A commercial real estate lease is typically one of the top three ongoing operating expenses for small or large businesses. To make things worse, in most commercial office leases you will have yearly rent escalations of 2-5%. For tenants who have been in the same office building for a long time and just simply renewed their lease each time the situation might be even worse. Because of this tenants who renew office leases typically pay higher lease rates and receive fewer economic lease concessions than new tenants leasing space in the building for the first time. What this means is that landlords will give better lease terms to newer, untested tenants than to those that are loyal repeat customers, UNLESS you know how to negotiate an office lease renewal.
I don’t know many companies that like to relocate their offices unless they have no other options. Relocating your business causes downtime, unproductivity, and potentially loss of income……. AND landlords know this.
Office lease renewal negotiations are about agreeing on a price fair (aka market rate) for the tenant and landlord. The price you get on commercial real estate deals is dependent on leverage not necessary market rate. Who has more of it……the landlord or tenant?
Below are a few key things that landlords consider when determining their leverage with tenants on office space renewals.
Studies have shown that 70% of all office tenants extend or renew their office lease on or before their lease expiration date.
Not Enough Time
Office tenants who wait until the last minute to start negotiating their renewal typically have no choice but to renew their lease. Waiting too long to evaluate your alternatives puts you at a disadvantage. If relocating your office was the best option, and you had 10,000 sf, you would need to start planning at a minimum 8-12 months before your lease expires. You need plenty of time to determine your space projections, survey the market, visit properties, negotiate lease rates and terms, perform space planning, get construction bids, get city permits, and build out the space. You can do this in less time however that limits your options and creates a lot of stress.
Business decision makers understand the concept of creating leverage, however most of them don’t do it with their landlord. They simply tell the landlord that they want to renew their lease. By doing this they have just told the landlord that there will be no competition from other landlords. When a tenant wants to relocate they create competition by evaluating various buildings against each other to get the best deal. Why don’t they do this with lease renewals? If you wanted to relocate your business you would probably hire a commercial real estate advisor. Do the same for renewals and treat them like you would if you were leasing space for the first time.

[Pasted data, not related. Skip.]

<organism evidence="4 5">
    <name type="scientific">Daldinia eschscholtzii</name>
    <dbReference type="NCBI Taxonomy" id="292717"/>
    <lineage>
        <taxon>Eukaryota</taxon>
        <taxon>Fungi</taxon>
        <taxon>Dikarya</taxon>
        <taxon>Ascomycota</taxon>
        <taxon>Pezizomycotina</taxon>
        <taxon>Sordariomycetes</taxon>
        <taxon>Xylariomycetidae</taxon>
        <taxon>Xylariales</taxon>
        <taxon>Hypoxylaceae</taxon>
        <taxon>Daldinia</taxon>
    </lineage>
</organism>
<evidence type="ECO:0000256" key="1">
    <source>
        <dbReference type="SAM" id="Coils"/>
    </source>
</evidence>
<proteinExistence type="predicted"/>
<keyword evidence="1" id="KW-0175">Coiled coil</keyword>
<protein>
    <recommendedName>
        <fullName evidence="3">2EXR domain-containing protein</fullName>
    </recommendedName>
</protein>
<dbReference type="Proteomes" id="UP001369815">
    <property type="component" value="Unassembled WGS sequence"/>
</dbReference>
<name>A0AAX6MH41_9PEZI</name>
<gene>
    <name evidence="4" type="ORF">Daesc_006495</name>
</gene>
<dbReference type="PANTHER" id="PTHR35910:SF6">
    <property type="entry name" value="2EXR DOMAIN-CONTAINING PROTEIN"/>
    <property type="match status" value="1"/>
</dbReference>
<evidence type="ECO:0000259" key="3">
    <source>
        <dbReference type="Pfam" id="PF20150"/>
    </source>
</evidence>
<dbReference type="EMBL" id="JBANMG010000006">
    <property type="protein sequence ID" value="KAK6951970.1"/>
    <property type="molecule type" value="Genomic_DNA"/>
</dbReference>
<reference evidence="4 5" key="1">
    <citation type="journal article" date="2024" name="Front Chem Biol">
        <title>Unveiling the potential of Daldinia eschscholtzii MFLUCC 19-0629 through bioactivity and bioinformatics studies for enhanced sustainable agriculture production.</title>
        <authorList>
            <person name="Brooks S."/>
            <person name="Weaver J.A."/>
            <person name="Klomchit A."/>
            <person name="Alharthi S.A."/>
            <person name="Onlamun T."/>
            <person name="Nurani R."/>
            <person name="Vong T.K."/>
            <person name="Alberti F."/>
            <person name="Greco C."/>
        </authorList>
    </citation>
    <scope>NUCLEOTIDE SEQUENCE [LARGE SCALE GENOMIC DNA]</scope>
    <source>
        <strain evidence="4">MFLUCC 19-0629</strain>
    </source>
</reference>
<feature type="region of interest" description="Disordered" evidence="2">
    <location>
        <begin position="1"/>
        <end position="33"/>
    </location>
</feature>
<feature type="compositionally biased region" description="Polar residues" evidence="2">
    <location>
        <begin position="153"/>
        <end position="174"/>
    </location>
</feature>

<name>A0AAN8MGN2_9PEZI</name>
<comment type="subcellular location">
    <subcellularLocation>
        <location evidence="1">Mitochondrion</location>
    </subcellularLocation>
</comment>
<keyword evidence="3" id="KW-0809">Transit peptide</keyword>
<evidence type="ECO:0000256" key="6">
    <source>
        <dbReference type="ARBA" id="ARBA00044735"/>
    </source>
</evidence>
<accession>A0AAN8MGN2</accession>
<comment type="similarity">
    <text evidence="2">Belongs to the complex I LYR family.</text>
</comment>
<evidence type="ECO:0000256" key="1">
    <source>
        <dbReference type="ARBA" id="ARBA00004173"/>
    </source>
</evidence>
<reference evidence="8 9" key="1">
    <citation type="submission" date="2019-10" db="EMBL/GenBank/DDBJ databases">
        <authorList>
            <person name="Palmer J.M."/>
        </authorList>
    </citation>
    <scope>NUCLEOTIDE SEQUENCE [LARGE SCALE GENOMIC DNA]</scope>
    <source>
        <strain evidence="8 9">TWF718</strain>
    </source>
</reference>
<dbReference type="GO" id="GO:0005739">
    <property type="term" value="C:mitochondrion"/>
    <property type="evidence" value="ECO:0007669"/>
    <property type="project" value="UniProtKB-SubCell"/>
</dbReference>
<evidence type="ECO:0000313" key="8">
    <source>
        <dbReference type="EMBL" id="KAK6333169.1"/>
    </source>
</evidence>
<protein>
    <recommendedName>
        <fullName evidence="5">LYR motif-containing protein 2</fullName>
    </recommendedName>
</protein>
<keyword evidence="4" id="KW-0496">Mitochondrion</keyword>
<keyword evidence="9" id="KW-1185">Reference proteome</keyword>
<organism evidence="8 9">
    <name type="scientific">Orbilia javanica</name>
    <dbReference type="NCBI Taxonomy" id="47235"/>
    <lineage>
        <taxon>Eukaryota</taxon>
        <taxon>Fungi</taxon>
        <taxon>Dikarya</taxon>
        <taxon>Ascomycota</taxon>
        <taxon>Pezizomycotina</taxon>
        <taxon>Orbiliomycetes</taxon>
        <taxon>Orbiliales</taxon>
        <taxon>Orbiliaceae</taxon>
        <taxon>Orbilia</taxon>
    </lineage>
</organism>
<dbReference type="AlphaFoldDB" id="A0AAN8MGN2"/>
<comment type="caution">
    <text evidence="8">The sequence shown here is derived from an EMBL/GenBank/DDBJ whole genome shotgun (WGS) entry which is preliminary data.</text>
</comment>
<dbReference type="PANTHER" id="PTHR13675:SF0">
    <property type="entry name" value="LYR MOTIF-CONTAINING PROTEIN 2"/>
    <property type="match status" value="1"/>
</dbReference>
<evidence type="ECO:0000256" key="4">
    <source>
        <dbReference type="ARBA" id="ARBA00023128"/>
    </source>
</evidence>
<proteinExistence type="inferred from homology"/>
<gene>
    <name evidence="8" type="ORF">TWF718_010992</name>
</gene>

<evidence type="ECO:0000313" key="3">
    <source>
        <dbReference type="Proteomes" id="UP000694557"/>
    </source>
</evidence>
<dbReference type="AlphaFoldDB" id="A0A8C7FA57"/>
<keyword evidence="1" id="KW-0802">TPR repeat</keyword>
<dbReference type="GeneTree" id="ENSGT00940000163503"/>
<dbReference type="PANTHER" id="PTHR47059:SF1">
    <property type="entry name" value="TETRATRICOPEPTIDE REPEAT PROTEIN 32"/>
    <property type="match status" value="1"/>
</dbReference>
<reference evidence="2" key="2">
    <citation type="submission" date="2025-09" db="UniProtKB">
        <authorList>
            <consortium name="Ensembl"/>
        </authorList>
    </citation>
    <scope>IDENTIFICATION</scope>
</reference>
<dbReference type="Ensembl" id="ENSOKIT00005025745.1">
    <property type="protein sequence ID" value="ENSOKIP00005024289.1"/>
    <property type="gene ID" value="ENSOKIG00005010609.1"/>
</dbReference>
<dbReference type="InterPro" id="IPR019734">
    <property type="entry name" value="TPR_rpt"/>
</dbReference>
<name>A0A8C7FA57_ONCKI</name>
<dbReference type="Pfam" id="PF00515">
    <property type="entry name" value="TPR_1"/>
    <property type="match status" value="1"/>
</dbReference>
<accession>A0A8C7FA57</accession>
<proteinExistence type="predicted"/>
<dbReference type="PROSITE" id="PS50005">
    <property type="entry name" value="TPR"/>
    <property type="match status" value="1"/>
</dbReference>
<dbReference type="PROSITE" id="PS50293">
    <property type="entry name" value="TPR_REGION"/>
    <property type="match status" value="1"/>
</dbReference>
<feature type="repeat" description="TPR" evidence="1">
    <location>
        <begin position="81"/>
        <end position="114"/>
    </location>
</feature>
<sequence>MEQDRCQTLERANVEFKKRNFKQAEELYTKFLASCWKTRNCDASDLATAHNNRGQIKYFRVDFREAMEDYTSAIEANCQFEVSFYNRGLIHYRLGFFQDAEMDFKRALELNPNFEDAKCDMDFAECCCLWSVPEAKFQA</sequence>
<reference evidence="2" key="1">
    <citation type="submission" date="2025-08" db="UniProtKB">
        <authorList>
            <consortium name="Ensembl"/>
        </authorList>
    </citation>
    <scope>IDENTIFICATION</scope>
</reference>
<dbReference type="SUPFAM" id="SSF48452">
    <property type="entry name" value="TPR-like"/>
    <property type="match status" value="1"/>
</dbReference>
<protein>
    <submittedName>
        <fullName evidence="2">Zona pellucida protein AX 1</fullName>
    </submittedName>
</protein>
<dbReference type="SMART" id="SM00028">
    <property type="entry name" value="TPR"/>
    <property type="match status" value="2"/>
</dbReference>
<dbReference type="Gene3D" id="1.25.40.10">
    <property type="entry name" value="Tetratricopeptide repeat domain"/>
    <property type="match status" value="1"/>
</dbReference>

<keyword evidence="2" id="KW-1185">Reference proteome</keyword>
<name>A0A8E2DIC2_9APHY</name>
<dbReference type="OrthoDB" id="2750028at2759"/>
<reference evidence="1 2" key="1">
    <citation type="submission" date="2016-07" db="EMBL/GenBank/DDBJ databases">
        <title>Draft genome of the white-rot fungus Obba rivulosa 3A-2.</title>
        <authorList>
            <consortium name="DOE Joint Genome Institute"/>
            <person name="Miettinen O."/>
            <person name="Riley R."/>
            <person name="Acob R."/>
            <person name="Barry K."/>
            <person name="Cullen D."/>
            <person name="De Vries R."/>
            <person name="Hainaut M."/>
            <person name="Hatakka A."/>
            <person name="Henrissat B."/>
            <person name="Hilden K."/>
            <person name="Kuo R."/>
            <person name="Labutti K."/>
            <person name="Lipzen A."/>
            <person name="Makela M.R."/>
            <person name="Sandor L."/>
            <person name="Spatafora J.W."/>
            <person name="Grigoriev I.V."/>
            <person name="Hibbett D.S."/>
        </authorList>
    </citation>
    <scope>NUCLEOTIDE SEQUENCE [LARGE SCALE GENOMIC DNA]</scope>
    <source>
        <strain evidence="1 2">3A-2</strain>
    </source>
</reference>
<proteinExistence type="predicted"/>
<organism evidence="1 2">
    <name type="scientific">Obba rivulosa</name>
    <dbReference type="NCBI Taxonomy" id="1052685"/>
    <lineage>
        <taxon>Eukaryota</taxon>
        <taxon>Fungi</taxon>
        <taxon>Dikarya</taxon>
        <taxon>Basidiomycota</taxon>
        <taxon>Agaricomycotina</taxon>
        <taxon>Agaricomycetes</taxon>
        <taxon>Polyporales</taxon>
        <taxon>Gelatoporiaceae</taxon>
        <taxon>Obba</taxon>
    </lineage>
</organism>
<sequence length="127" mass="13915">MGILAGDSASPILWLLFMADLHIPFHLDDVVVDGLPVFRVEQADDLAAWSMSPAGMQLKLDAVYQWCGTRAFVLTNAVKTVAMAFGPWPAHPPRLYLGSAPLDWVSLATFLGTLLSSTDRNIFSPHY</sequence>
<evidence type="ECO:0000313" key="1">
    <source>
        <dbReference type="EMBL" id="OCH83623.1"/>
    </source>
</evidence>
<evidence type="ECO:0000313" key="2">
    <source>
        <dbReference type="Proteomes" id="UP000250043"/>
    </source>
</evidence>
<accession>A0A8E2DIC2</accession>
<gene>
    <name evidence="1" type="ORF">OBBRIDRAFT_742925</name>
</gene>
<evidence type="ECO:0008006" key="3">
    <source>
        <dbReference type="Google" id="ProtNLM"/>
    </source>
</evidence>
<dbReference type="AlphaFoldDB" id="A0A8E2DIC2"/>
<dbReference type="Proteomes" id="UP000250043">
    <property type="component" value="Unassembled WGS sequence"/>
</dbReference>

Some businesses hire a commercial real estate company when they are leasing space for the first time or if they plan on relocating their business, however NOT when renewing their office lease. This saves the landlord money in two ways: 1) They won’t have to pay a tenant representative commission, 2) They won’t have to compete with other landlords for your tenancy. Some landlords will tell you that they will share the commission savings with you, however beware of this. The commission savings are small relative to the higher lease rates they are hoping to charge you since you don’t know the market as well. The reality of this is that landlords will pay themselves that commission savings not pass it along to the tenant.
Landlords and building owners lease office space every day, and they are well advised by local commercial real estate agents that specialize in leasing office buildings. Leasing office space is their primary business and how they make money. Conversely, most business decision makers are not in the commercial real estate business and may negotiate an office lease every 3-5 years. It’s not their primary business and not how they make money. If your planning on handling the office lease renewal yourself think of it as a pro-am match up between you and the landlord.
Are you really considering relocating your business or just trying to bluff your existing landlord. Never bluff. The stakes are too high.
Understanding the points in this post is a good place to start to maximize your office lease negotiations however there are many other factors about your existing office space and the building itself that should be researched and evaluated. Factors such as tenant improvement costs to rebuild a space for a new tenant, the current buildings cash flow and future rental projections, time and risk involved to find a new tenant, etc, should be considered.